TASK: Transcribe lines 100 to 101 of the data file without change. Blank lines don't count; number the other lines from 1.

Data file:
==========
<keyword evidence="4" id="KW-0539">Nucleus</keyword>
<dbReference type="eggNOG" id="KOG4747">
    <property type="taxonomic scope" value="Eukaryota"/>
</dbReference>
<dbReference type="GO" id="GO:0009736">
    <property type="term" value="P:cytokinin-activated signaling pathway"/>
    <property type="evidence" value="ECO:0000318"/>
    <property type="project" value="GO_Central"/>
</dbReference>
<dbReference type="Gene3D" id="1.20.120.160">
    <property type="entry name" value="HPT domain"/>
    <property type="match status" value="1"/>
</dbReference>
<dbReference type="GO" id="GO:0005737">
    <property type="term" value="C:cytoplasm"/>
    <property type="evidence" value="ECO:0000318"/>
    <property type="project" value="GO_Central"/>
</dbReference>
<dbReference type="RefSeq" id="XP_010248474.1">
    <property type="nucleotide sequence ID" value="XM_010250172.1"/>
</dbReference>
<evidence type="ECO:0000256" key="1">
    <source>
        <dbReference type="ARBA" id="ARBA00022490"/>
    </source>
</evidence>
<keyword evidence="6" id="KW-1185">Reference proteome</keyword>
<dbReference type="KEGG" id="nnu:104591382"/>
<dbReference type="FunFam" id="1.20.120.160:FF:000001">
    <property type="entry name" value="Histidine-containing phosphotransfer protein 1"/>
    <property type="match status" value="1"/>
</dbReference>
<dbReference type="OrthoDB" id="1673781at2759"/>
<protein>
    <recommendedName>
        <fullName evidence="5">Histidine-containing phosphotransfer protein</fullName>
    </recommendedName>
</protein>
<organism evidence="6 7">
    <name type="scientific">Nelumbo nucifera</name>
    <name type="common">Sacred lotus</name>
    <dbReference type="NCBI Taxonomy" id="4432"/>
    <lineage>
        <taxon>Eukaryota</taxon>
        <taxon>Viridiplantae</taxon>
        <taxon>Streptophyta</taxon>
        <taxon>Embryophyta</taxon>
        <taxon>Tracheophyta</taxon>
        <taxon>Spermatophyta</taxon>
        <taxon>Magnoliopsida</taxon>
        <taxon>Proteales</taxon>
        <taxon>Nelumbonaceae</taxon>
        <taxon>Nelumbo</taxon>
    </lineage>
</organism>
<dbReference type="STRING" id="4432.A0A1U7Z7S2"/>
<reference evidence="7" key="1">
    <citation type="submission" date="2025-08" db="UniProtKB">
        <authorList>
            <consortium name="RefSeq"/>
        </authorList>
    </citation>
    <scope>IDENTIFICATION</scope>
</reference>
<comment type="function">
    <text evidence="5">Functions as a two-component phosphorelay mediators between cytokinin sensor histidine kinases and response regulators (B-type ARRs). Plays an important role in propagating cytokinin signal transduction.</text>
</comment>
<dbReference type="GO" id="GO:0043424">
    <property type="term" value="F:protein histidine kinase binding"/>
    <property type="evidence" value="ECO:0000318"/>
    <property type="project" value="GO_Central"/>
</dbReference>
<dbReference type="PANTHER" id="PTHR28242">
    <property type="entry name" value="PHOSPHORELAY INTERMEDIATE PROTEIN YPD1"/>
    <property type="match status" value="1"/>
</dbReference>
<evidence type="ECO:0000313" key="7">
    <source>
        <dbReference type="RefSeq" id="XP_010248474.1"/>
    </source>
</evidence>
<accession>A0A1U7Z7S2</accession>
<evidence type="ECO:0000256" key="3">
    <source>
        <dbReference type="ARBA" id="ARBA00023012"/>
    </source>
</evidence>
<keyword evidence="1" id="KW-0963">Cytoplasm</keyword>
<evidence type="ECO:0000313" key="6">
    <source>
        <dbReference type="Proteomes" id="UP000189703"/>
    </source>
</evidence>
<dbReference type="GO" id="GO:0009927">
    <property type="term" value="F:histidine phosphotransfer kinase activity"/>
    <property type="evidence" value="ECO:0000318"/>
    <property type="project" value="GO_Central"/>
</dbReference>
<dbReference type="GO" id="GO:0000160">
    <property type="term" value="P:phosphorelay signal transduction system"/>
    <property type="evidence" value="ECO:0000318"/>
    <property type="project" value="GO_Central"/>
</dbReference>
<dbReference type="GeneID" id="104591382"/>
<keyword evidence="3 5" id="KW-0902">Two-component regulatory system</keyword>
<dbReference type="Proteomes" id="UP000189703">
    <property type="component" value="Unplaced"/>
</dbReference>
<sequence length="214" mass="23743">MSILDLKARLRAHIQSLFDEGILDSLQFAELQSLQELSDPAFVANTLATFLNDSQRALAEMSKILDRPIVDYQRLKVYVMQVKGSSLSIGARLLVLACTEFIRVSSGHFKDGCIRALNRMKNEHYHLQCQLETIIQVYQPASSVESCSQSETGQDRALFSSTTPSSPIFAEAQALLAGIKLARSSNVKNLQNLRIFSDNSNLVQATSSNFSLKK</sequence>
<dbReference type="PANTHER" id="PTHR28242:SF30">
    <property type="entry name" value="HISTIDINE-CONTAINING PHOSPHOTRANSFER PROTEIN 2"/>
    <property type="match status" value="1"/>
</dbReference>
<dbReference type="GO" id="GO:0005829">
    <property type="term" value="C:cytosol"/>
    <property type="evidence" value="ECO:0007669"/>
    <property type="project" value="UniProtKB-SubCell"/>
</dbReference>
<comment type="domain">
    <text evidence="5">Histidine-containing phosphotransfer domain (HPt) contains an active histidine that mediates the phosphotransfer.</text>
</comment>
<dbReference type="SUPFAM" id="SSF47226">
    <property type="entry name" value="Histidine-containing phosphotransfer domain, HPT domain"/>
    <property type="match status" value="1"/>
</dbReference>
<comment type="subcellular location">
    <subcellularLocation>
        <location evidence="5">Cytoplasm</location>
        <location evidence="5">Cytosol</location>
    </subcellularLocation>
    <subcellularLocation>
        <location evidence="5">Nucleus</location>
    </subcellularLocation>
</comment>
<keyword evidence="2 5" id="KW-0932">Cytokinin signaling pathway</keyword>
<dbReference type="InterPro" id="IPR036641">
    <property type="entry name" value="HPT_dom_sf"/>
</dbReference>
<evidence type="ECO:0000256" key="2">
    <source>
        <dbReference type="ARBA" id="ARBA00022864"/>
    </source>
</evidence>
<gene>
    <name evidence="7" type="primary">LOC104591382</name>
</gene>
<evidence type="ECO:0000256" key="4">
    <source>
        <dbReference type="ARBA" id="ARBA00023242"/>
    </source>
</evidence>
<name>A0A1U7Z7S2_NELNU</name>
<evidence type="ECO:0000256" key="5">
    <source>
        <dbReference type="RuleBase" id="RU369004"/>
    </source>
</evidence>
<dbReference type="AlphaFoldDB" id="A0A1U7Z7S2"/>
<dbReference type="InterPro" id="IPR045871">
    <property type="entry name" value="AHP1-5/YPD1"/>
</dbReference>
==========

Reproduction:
    <property type="term" value="P:phosphorelay signal transduction system"/>
    <property type="evidence" value="ECO:0000318"/>